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The Prussian Cur

From Wikipedia, the free encyclopedia

The Prussian Cur
Film still
Directed byRaoul Walsh
Written byRaoul Walsh
Produced byWilliam Fox
StarringMiriam Cooper
CinematographyRoy F. Overbaugh
Release date
  • September 1, 1918 (1918-09-01) (U.S.)
Running time
7 reels (approximately 70 minutes)
CountryUnited States
LanguageSilent (English intertitles)

The Prussian Cur is a 1918 American anti-German silent propaganda film produced during World War I. Now considered a lost film, it is notable for telling the story of the Crucified Soldier.

The film's director, Raoul Walsh, called it his "rottenest picture ever" for its anti-German sentiment, while its star Miriam Cooper (Walsh's wife) called it the worst film in which she had ever appeared.[1]

The film was shot in Fort Lee, New Jersey, where Fox and many other early film studios in America's first motion picture industry were based at the beginning of the 20th century.[2][3][4]

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As luridly described in a film magazine,[5] the Kaiser has plans to conquer the world while all of the other nations are engaged in peaceful pursuits. The Germans enter France and their U-boats work like sharks in the sea, and after many insults the RMS Lusitania is sunk, causing the United States to enter the war. Before Bernstorff (McEwen) leaves the country, he establishes a spy system headed by Otto Goltz (von der Goltz). Under his orders, German agents burn factories, wreck trains, stir up labor troubles, and interfere with American war work. Goltz marries a young American woman and brutally drives her to her death. Her sister finds her in a dying condition and takes her home to die. A young brother goes after Goltz, who is running a nest of spies where bombs are being made. Dick Gregory (Mason), an American soldier, sees Goltz on the street dressed in an officer's uniform on a day when a confidential order was given out that no officer was to wear one. Dick follows him and finds the nest of spies. Under his command the regiment wipes out the nest and Goltz while trying to escape is overtaken by the brother of the young dead woman and is killed. Meanwhile, American forces are pouring into France so fast that the Kaiser sees his dream crumbling and dies like a rat.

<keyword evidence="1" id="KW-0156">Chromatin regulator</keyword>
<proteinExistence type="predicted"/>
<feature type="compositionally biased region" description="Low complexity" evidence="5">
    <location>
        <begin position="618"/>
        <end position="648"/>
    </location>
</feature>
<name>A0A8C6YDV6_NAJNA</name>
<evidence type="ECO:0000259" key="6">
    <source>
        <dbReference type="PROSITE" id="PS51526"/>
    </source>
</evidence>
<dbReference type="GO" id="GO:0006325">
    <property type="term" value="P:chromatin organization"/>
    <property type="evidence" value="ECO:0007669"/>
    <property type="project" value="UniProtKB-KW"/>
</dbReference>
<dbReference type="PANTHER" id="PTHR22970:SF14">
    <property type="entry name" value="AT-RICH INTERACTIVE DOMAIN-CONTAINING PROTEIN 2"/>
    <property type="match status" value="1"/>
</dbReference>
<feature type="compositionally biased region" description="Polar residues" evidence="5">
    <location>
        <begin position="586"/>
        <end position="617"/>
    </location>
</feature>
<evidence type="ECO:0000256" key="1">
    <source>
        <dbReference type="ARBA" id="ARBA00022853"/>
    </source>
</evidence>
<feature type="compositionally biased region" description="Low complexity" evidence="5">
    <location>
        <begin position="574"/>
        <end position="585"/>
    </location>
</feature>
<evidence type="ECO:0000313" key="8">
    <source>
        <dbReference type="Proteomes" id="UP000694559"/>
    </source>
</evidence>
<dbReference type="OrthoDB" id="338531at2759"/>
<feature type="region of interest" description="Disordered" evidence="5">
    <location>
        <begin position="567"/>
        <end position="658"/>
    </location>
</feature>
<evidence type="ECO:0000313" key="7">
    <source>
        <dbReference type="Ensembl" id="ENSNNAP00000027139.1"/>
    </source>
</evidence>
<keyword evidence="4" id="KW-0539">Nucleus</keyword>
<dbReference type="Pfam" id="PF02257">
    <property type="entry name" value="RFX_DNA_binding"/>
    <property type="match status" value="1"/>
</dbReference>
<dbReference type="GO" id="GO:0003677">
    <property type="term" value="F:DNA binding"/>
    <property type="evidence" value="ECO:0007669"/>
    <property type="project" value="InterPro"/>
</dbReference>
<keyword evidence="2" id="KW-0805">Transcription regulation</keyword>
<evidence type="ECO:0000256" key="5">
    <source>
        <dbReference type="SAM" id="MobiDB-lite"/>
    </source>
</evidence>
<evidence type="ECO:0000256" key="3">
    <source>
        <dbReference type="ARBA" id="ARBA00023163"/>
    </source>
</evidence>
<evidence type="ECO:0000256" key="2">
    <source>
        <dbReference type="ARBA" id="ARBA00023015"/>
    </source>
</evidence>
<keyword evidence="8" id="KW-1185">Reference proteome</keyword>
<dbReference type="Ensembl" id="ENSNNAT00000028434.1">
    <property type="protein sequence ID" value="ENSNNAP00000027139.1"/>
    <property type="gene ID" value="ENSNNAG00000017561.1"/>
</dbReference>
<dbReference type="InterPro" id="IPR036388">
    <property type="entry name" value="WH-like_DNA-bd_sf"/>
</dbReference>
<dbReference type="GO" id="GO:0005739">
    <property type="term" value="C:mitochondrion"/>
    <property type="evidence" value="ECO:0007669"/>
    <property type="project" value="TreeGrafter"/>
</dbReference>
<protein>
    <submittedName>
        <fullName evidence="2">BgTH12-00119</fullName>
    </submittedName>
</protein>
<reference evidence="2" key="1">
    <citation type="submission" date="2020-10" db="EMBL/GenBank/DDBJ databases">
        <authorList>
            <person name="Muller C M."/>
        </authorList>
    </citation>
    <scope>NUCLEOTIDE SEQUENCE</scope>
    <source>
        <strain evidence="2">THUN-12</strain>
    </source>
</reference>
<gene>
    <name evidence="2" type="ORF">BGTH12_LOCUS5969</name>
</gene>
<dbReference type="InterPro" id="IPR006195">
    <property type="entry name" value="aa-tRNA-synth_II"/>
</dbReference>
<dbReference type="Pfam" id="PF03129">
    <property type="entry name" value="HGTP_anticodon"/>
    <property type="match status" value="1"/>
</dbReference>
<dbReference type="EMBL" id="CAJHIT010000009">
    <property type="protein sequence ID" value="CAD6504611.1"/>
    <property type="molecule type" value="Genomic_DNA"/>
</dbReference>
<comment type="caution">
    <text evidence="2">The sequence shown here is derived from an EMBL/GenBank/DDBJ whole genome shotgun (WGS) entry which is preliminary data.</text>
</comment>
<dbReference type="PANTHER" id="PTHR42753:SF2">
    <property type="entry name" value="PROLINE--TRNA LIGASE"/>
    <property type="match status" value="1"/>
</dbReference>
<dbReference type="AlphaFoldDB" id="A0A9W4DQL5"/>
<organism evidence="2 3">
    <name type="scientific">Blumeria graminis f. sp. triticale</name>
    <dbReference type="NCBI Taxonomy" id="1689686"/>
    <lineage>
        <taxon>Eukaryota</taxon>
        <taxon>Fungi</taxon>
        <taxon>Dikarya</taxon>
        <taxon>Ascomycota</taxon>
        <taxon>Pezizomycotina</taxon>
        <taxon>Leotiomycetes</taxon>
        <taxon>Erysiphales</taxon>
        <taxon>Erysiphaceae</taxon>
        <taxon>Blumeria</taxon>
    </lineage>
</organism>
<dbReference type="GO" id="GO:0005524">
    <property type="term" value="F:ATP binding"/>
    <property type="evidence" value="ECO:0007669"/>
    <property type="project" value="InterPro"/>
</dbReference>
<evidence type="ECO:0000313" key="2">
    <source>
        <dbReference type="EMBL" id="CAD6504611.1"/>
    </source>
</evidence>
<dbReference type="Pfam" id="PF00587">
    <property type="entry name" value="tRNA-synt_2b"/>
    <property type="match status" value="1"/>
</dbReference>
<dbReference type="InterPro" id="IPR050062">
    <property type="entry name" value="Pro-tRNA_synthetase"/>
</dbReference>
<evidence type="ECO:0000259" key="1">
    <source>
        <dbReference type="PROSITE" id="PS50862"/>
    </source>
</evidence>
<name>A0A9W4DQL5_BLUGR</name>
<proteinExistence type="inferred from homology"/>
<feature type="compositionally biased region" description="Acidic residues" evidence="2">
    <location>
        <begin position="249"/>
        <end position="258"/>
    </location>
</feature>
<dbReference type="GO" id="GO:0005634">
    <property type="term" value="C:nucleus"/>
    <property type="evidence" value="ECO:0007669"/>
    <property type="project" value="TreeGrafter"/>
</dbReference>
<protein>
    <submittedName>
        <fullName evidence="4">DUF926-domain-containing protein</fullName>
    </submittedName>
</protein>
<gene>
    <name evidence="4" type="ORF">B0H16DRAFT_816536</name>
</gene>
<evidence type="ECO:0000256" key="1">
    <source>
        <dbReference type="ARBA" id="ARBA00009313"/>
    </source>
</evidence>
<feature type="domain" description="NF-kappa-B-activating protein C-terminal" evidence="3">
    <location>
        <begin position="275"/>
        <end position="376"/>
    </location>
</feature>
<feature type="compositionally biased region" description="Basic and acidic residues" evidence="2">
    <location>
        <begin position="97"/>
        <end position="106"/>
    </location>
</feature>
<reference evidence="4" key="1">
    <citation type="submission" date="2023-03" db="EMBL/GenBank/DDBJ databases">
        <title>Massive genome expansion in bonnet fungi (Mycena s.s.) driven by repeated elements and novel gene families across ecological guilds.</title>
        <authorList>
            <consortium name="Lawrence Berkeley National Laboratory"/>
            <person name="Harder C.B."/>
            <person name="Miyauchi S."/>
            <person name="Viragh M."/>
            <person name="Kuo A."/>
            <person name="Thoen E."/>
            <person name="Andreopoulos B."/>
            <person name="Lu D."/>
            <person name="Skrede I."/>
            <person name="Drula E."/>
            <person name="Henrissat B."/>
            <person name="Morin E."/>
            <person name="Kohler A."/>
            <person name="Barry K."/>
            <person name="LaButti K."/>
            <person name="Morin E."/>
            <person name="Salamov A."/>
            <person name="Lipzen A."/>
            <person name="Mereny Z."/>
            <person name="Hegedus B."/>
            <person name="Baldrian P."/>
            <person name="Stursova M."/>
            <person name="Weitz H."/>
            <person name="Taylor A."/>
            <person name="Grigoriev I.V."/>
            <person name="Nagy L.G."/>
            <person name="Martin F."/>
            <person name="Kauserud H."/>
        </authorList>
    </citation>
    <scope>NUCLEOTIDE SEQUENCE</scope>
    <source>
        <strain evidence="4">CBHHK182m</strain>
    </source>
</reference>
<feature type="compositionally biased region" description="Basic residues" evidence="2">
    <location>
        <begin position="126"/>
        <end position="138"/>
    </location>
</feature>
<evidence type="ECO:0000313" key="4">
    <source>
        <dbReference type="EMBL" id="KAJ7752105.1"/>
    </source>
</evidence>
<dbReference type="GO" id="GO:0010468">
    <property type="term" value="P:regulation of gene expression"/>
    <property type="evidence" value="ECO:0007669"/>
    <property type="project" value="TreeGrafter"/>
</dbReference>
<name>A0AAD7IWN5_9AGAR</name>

Like many American films of the time, The Prussian Cur was subject to cuts by city and state film censorship boards. For example, the Chicago Board of Censors required cuts, in Reel 1, of the intertitle "Kill the men and save the women for yourselves" and, Reel 8, of a German soldier taking off his coat in a bedroom.[6]

See also


  1. ^ The Prussian Cur at IMDb Edit this at Wikidata
  2. ^ Kozsarski, Richard (2004), Fort Lee: The Film Town, Rome, Italy: John Libbey Publishing -CIC srl, ISBN 0-86196-653-8
  3. ^ "Studios and Films". Fort Lee Film Commission. Archived from the original on 2011-04-25. Retrieved 2011-05-30.
  4. ^ Fort Lee Film Commission (2006), Fort Lee Birthplace of the Motion Picture Industry, Arcadia Publishing, ISBN 0-7385-4501-5
  5. ^ "Reviews: The Prussian Cur". Exhibitors Herald. New York City: Exhibitors Herald Company. 7 (11): 50. September 7, 1918.
  6. ^ "Official Cut-Outs by the Chicago Board of Censors". Exhibitors Herald. 7 (15): 46. October 5, 1918.

External links

This page was last edited on 25 January 2024, at 01:54
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